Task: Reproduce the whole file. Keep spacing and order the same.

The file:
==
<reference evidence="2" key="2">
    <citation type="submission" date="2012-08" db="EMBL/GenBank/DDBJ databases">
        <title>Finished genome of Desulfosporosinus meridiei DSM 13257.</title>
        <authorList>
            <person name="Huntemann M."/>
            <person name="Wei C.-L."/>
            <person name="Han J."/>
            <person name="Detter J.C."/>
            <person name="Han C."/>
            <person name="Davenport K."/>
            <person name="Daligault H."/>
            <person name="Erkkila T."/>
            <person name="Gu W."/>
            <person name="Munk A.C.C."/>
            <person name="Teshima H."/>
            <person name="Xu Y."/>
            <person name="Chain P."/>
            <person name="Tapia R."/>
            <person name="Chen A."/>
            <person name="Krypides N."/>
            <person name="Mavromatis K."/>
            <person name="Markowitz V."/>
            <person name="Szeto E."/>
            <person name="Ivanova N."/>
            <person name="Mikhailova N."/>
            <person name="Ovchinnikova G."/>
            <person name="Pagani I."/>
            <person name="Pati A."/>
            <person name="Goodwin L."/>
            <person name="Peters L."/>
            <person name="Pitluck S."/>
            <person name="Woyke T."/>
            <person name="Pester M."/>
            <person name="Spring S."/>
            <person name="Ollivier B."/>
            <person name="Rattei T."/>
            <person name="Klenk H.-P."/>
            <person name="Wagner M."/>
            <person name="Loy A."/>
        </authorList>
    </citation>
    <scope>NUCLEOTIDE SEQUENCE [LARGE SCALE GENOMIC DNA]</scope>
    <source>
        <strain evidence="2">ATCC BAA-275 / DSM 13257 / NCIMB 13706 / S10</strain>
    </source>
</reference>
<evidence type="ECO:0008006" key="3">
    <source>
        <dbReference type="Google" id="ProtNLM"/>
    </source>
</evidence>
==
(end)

<reference evidence="2" key="2">
    <citation type="submission" date="2012-08" db="EMBL/GenBank/DDBJ databases">
        <title>Finished genome of Desulfosporosinus meridiei DSM 13257.</title>
        <authorList>
            <person name="Huntemann M."/>
            <person name="Wei C.-L."/>
            <person name="Han J."/>
            <person name="Detter J.C."/>
            <person name="Han C."/>
            <person name="Davenport K."/>
            <person name="Daligault H."/>
            <person name="Erkkila T."/>
            <person name="Gu W."/>
            <person name="Munk A.C.C."/>
            <person name="Teshima H."/>
            <person name="Xu Y."/>
            <person name="Chain P."/>
            <person name="Tapia R."/>
            <person name="Chen A."/>
            <person name="Krypides N."/>
            <person name="Mavromatis K."/>
            <person name="Markowitz V."/>
            <person name="Szeto E."/>
            <person name="Ivanova N."/>
            <person name="Mikhailova N."/>
            <person name="Ovchinnikova G."/>
            <person name="Pagani I."/>
            <person name="Pati A."/>
            <person name="Goodwin L."/>
            <person name="Peters L."/>
            <person name="Pitluck S."/>
            <person name="Woyke T."/>
            <person name="Pester M."/>
            <person name="Spring S."/>
            <person name="Ollivier B."/>
            <person name="Rattei T."/>
            <person name="Klenk H.-P."/>
            <person name="Wagner M."/>
            <person name="Loy A."/>
        </authorList>
    </citation>
    <scope>NUCLEOTIDE SEQUENCE [LARGE SCALE GENOMIC DNA]</scope>
    <source>
        <strain evidence="2">ATCC BAA-275 / DSM 13257 / NCIMB 13706 / S10</strain>
    </source>
</reference>
<evidence type="ECO:0008006" key="3">
    <source>
        <dbReference type="Google" id="ProtNLM"/>
    </source>
</evidence>